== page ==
Bugging Out About Bugs, by A.D.

After a few camping trips where I learned the hard way about preparing for local wildlife I started thinking about the bugs in my bug out plan and I’m not talking about technical flaws.  Previously I had focused much of my attention on what kind of gear to pack, how to provide food and water, and various routes to travel.  A trip to the Rockies, part of the AT and a few southeastern US adventures later I realized that people weren’t the only hostile forces I might encounter and I didn’t have much prepared to deal with the critters I might encounter.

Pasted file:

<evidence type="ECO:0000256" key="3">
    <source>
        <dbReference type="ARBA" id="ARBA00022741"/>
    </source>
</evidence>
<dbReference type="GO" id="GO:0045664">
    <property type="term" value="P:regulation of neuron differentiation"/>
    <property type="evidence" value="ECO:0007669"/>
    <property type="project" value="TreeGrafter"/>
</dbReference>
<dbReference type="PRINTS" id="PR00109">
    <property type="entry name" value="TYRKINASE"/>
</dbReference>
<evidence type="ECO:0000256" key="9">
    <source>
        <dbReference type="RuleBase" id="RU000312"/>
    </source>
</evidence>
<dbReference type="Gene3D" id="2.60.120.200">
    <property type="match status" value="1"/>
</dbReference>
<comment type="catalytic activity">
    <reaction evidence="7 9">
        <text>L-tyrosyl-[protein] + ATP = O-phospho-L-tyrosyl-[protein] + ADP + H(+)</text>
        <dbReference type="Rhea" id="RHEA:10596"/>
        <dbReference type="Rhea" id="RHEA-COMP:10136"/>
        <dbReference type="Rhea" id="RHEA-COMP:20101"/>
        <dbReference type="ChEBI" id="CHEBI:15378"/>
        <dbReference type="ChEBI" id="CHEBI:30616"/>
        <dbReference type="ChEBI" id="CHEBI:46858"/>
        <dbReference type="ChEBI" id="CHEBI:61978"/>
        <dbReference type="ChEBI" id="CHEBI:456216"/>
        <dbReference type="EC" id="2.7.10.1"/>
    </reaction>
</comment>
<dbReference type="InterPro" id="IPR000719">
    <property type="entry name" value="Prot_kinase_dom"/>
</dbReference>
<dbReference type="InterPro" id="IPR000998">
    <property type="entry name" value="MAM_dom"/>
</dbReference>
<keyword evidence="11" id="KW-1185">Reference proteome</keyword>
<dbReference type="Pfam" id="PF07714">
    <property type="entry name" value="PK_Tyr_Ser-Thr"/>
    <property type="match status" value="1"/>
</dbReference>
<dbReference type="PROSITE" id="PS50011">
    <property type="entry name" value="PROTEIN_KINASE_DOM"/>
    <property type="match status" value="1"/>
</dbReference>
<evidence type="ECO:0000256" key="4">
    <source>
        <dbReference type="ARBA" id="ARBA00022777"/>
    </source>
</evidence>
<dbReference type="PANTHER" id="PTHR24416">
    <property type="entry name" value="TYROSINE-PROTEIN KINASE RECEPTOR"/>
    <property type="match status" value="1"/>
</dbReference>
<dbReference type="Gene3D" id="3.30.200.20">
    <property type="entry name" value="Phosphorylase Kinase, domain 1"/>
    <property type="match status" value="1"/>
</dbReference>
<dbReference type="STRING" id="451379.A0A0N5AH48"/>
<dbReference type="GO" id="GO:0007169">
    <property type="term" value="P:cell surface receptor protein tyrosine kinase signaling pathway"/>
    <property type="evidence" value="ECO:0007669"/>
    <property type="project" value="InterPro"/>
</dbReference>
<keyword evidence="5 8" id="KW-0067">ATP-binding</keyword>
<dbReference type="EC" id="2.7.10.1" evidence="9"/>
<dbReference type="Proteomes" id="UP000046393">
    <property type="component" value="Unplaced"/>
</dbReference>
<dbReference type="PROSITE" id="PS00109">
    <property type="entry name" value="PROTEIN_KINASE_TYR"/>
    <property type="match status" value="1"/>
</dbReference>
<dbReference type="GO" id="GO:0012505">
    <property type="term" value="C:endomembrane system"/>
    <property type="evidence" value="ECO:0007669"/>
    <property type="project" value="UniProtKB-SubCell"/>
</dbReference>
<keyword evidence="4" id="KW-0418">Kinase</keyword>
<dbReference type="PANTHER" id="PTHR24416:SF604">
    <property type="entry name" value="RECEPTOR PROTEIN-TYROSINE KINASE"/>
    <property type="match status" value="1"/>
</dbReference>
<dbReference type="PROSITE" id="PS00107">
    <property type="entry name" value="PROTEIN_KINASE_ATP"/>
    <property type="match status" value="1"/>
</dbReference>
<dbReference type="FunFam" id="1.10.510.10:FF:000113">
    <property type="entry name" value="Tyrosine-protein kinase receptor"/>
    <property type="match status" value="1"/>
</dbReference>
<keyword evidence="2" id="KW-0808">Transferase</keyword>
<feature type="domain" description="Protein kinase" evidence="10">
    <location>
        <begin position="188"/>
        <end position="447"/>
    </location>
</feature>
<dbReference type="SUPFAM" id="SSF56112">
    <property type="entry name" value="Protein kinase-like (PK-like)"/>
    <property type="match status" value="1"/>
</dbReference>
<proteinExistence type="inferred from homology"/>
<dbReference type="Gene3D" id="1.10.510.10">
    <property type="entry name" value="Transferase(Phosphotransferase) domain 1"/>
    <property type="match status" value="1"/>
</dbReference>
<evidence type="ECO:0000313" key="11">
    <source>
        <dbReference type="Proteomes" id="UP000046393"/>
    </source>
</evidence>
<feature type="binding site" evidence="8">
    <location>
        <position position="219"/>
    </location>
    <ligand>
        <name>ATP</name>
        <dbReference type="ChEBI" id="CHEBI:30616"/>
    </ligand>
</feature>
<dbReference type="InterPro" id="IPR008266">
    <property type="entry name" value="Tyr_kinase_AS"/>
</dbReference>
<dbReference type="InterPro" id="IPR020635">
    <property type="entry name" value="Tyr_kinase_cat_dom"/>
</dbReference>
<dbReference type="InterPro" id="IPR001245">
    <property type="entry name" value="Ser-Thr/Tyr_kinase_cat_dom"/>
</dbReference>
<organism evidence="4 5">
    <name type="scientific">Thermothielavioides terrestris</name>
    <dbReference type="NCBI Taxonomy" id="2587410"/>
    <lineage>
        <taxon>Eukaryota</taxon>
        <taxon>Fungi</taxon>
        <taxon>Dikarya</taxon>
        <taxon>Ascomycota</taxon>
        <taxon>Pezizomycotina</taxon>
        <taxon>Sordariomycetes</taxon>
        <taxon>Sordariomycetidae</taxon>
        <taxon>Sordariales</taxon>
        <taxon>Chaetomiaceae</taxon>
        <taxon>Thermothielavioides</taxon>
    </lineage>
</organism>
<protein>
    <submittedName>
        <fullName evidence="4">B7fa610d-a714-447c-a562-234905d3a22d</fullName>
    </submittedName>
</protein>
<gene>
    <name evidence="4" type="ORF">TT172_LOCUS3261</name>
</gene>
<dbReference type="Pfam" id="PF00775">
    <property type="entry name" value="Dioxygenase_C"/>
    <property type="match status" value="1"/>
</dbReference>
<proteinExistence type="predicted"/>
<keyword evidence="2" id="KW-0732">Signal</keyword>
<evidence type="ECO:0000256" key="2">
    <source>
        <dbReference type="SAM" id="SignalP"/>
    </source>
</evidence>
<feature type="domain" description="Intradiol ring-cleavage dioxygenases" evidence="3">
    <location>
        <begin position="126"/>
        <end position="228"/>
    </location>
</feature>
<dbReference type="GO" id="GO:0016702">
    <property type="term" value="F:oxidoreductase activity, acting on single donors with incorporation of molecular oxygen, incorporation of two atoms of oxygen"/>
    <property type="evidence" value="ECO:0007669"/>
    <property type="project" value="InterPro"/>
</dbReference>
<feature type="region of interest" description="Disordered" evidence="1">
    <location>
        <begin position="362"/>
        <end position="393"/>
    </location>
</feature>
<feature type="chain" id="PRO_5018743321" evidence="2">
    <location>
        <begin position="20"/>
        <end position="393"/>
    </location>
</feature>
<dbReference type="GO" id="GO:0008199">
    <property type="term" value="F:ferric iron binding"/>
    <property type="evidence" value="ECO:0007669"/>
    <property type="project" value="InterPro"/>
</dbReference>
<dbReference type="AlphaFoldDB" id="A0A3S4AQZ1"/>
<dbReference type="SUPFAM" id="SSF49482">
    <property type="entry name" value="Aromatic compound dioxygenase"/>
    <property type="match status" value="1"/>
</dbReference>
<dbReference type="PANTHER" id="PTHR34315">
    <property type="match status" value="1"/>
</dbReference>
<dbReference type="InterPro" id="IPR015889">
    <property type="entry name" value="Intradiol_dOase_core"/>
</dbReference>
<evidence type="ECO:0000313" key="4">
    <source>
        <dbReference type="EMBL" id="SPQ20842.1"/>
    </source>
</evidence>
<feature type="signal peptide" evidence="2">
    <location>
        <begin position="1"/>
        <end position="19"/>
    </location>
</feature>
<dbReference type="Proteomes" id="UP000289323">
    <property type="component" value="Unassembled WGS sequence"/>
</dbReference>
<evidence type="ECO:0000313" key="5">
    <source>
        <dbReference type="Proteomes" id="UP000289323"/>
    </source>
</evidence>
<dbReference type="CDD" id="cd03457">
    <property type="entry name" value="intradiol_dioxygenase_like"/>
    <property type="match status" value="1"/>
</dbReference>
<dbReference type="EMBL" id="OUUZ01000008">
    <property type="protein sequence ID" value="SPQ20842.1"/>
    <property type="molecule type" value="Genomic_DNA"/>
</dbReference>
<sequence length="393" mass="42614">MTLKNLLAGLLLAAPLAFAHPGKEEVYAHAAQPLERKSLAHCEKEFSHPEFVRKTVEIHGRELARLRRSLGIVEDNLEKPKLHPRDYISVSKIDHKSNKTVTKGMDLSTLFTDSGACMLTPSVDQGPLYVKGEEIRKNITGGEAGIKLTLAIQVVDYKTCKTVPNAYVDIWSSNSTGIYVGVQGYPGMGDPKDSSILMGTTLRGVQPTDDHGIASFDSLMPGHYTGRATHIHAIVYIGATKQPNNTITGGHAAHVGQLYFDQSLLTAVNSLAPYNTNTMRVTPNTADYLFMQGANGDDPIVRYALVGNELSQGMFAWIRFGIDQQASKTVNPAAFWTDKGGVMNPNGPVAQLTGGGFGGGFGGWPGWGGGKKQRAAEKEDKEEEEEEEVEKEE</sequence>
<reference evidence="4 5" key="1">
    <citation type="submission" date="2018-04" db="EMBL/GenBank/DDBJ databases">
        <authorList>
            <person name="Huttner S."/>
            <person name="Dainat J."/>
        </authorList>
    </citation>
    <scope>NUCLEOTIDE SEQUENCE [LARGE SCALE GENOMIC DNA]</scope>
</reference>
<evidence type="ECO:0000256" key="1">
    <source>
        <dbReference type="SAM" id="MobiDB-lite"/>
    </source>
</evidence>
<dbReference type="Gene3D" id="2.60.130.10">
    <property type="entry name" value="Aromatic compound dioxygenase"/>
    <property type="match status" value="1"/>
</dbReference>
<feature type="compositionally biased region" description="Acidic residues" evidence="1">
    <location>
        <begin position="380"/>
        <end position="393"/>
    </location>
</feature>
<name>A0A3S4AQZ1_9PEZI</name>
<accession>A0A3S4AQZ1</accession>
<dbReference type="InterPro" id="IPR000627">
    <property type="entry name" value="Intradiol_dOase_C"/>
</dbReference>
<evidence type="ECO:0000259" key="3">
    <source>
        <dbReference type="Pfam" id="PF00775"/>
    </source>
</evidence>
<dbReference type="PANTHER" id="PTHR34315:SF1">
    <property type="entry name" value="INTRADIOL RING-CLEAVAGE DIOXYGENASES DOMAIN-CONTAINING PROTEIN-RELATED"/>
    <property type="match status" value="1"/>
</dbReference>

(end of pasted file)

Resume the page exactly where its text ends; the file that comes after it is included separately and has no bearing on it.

Preparing for wildlife became a new priority for me when I reached an epiphany after visiting my sister in the southwest this summer.  While we have all seen the massive fires sweeping across the southwest, most of us have been fortunate enough to avoid their destruction.  Animals, however have had much of their habitat destroyed by the fires and as a result these animals have been forced out of the burning forests and into more populated (and better protected by fire suppression efforts) areas.  When the fires approached her town, so did many of the animals trying to escape the flames.  While my sister at most sees a coyote every now and then, the occasional scorpion and rarely a snake, all of these animals were prevalent throughout her neighborhood.  I admittedly have an irrational fear of snakes, but seeing so many in an area where I never saw one before made me a bit paranoid and hesitant to walk quickly without deliberately looking where I was stepping.  As we hurried to get things ready and get out of town I came to the realization that this may be just what we face in a TEOTWAWKI situation and I would need to be prepared to deal with it  In a disaster situation animals will be just as confused as humans and with widespread destruction animals may be out of their “normal” habitats.  With this soft awakening to the additional challenges I might face in a disaster, I began to take some of my camping experiences (and failures) and applying them to my bug out plan.